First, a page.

Court Declines to Award Attorneys’ Fees Under Corporate Benefit Doctrine Because Plaintiff Opposed the Benefit During Litigation
In Almond v. Glenhill Advisors LLC, C.A. No. 10477-CB (Del. Ch. April 10, 2019), the Court denied Plaintiffs’ motion for attorneys’ fees, even though Plaintiffs made a prima facie showing to support a fee award under the corporate benefit doctrine, given that Plaintiffs fought to prevent the particular benefit throughout the litigation. The Court held that it would be inequitable to reward Plaintiffs for “conferring” a benefit they fought to prevent throughout the litigation.
In July 2014, Herman Miller, Inc. (“Herman Miller”) acquired Design Within Reach, Inc. (“DWR”) in a short-form merger transaction (the “Merger”). In December 2014, two former stockholders of DWR (“Plaintiffs”) filed an action against DWR’s controlling stockholder and the directors of DWR who approved the Merger (“Defendants”).
In their initial complaint, Plaintiffs challenged transactions preceding the Merger that allegedly reduced their percentage ownership of DWR and deprived them of a greater share of the Merger consideration. In a subsequent complaint (the “Amended Complaint”), Plaintiffs asserted that the Merger was void as a result of defects in, among other things, the implementation of previous reverse stock splits of DWR’s stock (the “Reverse Stock Splits”). The Reverse Stock Splits were implemented in a defective manner that had the effect of diluting the number of shares of common stock into which DWR’s Series A preferred stock could be converted. Because of these defects, Herman Miller had acquired less than the required DWR shares to properly effect a short-form merger.
After Plaintiffs filed the Amended Complaint, Herman Miller filed an action under 8 Del. C. § 204 to ratify defective corporate acts, including those relating to the Reverse Stock Splits (the “Defective Acts”). Herman Miller then filed a counterclaim asking the court to validate the Defective Acts under 8 Del. C. § 205. Herman Miller then moved for summary judgment on its counterclaim, which Plaintiffs opposed. The Court denied the motion so that a full factual record could be developed.
Plaintiffs continued to oppose validation of the Defective Acts throughout the litigation. After the trial, the Court entered judgment in favor of Defendants on all claims and in favor of Herman Miller on its counterclaim, finding that “all of the equitable considerations identified in Section 205 overwhelmingly favor judicial validation” of the Defective Acts. Despite losing on all claims, Plaintiffs filed a motion for an award of attorneys’ fees and expenses, arguing that they should be rewarded for conferring a “substantial corporate benefit on DWR and Herman Miller” by identifying the defective corporate acts that were judicially validated. Defendants argued that it would be inequitable to grant the application because Plaintiffs endeavored to prevent rather than to confer a benefit on DWR.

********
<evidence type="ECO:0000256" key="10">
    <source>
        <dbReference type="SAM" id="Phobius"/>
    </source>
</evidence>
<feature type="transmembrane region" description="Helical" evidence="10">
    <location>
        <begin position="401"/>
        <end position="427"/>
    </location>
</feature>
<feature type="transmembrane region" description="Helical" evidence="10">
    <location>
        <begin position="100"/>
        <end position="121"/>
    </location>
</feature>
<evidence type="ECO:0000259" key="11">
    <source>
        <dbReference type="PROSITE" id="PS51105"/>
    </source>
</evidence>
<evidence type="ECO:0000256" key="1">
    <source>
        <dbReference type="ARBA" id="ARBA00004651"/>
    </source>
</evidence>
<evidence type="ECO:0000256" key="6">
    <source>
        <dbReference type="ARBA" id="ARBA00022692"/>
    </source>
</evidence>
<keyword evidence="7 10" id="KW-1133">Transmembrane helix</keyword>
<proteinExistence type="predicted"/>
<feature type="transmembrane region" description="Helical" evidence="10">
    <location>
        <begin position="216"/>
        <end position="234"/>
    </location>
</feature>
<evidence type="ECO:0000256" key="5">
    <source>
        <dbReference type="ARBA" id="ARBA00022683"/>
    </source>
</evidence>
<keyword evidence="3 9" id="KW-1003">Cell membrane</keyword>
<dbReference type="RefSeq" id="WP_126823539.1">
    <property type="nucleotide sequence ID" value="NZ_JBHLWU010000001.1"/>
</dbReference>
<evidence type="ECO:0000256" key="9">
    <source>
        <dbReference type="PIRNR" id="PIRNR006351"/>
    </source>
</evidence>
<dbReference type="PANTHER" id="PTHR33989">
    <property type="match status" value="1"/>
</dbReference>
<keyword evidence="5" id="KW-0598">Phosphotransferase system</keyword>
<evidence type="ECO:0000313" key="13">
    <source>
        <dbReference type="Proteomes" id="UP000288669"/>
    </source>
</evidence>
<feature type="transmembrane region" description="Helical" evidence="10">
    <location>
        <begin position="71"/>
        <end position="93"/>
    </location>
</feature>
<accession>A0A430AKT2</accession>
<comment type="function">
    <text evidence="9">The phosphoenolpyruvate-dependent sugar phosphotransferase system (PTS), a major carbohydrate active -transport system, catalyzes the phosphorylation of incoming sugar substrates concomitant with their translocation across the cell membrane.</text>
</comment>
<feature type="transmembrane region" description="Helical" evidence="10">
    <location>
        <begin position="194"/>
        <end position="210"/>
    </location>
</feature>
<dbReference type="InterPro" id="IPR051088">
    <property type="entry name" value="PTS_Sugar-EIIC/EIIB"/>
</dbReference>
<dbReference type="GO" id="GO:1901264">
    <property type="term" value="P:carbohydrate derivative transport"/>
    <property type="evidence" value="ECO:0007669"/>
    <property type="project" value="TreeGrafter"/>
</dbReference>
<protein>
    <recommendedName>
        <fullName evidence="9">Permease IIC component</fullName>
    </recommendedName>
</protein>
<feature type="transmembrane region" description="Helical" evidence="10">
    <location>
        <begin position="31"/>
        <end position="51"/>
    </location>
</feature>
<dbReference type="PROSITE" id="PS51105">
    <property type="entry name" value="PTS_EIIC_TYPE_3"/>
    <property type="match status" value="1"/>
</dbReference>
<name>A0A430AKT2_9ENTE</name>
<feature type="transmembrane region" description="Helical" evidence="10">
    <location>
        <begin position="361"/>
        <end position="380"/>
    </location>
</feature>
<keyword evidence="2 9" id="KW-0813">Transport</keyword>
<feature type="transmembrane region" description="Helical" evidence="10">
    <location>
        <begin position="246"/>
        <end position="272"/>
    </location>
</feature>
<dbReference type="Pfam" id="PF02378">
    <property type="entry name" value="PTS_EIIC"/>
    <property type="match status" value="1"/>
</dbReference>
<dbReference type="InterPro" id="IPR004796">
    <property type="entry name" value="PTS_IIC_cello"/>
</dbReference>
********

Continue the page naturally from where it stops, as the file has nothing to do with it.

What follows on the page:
The Court explained that, under its flexible equitable powers, it may order the payment of counsel fees and expenses to a plaintiff whose efforts result in the conferring of a corporate benefit. Under the corporate benefit doctrine, a plaintiff may receive an award of attorneys’ fees if (a) the action was meritorious at the time it was filed, (b) an ascertainable group received a substantial benefit, and (c) a causal connection existed between the plaintiff and the benefit. The Court found that each of these elements had been satisfied, and Defendants did not contend otherwise. Plaintiffs’ Amended Complaint identified many of the Defective Acts. DWR and Herman Miller received a corporate benefit as a result of judicial validation of the Defective Acts, which removed a cloud hovering over the validity of the Merger. Additionally, Herman Miller made the request for judicial validation only after learning about the defective corporate acts that Plaintiffs had discovered. Despite satisfying the corporate benefit doctrine elements, the Court declined to exercise its equitable discretion to award attorneys’ fees. The Court concluded that Plaintiffs’ motivation was to serve their personal interests and not the interests of DWR or any of its other stockholders. The Court noted that Plaintiffs’ opposition to the validation of the Defective Acts indicated Plaintiffs’ intention to obtain a windfall for themselves in the litigation. Plaintiffs did not pursue any claims on behalf of a class and did not seek to extend the benefits of their efforts to any other stockholders of DWR. Rather than working constructively with Defendants once Herman Miller sought judicial validation to correct obvious technical mistakes, Plaintiffs “chose a path of opposition.”